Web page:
The FSF Europe recommends: avoid SourceForge

Georg C. F. Greve greve at
Wed Nov 14 11:16:39 UTC 2001

 || On Tue, 13 Nov 2001 22:51:05 +0000
 || MJ Ray <markj at> wrote: 

 mr> So FSFE doesn't know what its members are doing?  

We don't strictly control every single step someone is taking, we
trust each other enough to feel this is not necessary.

 mr> Aren't you keeping track of your publicity activities, even if
 mr> only to avoid duplication?

Most of the tickers get their information off our mailing lists - of
course we only post it there once. Loic apparently felt pretty safe
that noone else would post it on LinuxFR and it seems he was right.

 >> We then tried to resolve these issues with SourceForge by talking
 >> to them, but after initially offering to solve the problems, they
 >> created their "you give us all rights, we make no promises"
 >> copyright assignment and ended the discussion.

 mr> Does the FSF make similar requests for people who work on its
 mr> projects?


We do ask for copyright assignments for single projects because this
enables us to defend Free Software and keep it maintainable even if
the original author is nowhere to be found, but at the same time we
make it clear that these assignments will not be abused to further
proprietary software.

The FSF is not a company, which makes for a profound difference: our
primary goal is to further, protect and secure Free Software and the
Free Software community.

The primary goal of a company is to make money.

So if a company asks for a copyright assignment that goes way beyond
what the FSF asks for without giving any sort of information or
guarantees about their motives, this is indeed reason enough to raise

 mr> If this request is unacceptable, why not create an alternative,
 mr> rather than publishing a criticism of sourceforge?  

This is what we did with savannah. 

We are permanently working on the vision of Free Software, striving to
bring it forward. Also the GNU Project is working on improving the
hosting facilities and working on projects around the hosting facility
service - Loic happens to be one of the people involved in them.

But besides working on providing new alternatives, we also criticise
behaviour that is prone to take away the freedom we have earned
ourselves in the past couple of years.

 >> Given the amount of discussion this has triggered, I guess there
 >> is noone who hasn't heard about it by now, so at least some
 >> awareness may have been created.

 mr> Don't you think that rather a lot of bad feeling towards FSFE has
 mr> been created by this publication?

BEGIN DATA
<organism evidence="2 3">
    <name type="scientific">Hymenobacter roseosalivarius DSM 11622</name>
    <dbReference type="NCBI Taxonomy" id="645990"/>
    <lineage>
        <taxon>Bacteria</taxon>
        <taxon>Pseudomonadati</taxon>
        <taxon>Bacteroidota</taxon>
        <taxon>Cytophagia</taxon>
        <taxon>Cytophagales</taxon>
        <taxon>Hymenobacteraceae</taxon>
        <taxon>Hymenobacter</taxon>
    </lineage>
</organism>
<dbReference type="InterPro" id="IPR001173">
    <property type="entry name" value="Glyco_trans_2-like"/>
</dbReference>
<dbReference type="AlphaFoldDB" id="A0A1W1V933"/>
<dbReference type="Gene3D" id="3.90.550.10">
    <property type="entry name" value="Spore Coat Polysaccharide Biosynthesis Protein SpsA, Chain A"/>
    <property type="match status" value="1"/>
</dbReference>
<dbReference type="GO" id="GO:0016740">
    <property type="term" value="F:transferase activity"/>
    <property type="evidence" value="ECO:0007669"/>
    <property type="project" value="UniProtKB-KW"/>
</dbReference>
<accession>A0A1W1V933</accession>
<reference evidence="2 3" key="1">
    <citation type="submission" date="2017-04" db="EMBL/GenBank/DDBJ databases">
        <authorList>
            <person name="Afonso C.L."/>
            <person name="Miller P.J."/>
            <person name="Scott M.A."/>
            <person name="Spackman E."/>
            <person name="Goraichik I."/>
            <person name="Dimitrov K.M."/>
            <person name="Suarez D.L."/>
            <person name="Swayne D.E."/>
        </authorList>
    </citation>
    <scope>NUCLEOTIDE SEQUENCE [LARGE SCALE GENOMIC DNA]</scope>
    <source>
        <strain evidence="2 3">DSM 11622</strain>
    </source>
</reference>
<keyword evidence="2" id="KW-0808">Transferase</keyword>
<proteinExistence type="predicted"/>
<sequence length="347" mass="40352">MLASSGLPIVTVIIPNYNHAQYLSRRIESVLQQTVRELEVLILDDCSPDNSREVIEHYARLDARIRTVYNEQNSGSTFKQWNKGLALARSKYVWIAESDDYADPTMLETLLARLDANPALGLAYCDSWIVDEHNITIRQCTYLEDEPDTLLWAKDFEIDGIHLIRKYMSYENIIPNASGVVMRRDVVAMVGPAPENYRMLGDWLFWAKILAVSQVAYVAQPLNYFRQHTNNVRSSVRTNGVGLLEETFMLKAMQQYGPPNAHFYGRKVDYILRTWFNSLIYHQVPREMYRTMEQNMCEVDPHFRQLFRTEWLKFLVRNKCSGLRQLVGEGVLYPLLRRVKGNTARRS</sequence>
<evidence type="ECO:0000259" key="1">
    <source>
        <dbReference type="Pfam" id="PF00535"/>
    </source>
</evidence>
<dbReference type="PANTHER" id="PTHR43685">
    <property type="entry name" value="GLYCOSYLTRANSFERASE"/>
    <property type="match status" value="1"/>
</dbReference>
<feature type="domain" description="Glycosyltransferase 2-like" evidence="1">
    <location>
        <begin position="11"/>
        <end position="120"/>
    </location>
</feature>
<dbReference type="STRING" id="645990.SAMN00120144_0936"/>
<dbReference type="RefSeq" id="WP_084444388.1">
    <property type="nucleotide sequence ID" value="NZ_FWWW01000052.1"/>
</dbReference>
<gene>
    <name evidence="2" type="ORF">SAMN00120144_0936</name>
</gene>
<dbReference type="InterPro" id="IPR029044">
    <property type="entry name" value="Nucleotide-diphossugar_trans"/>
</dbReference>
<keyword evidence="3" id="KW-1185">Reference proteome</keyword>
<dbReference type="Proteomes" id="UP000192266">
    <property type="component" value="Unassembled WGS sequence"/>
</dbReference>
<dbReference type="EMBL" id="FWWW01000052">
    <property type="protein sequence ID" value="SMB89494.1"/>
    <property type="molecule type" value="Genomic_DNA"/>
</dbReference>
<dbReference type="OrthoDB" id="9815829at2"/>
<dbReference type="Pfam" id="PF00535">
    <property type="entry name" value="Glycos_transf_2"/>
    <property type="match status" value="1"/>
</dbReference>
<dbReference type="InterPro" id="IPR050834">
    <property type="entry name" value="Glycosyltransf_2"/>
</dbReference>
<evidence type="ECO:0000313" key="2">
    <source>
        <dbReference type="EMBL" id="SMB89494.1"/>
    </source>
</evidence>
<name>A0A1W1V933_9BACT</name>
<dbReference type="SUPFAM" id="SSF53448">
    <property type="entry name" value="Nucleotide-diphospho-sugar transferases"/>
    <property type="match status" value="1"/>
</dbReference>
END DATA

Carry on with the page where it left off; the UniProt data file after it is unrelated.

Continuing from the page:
But this is not the question that should govern our actions. Instead
of asking ourselves "will people like us if we say something" we will
ask ourselves "is it necessary to say this?"

 mr> Yes, Patrick seems to be a pragmatist and ignores all
 mr> philosophical/ ideological questions.  (Some of you know that I
 mr> view pragmatists as extremely dangerous.)

This is not an issue of pragmatism although Mr McGovern would like to
make you believe it was.

In a sense, the FSF is highly pragmatic, we only try to think about
the long-term effects of something while most people tend to ignore
them for short-term benefits. 

Patrick McGovern sprinkled some "SourceForge loyalty" dust into the
readers eye and ignored all questions regarding the increasingly
proprietary nature of SourceForge, the copyright assignment, the
future plans or the code base.

None of this is philosophical or ideological.

If you read very carefully, you will even find that although he writes
"Loic brings up a number of points that are simply not accurate" he
actually does not contradict anything Loic said.

 >> In this case we realized that the legal base and future plans of
 >> SourceForge had become so unclear that we could only recommend to
 >> use alternative services.

 mr> What alternatives?  

Even if alternatives like savannah,, and
others do not offer quite the same functionality that SourceForge
offers, they are usable and exist. 

 mr> I ask again: will FSFE support, even if only by name and deeds, a
 mr> project like CoopX?  I believe it offers the best hope for a
 mr> smooth transition from the current reality of sourceforge-based
 mr> sites to the next generation of hosting services.

CoopX does indeed look like a very useful project. I believe that is
why the GNU Project is one of the protagonists working on it. In fact
I believe it may be possible that Loic is already involved in it (I'd
have to search through my archives to make sure).

What kind of help beyond this do you want or need? 


Georg C. F. Greve                                 <greve at>
Free Software Foundation Europe	                 (
GNU Business Network                        (
Brave GNU World	                           (
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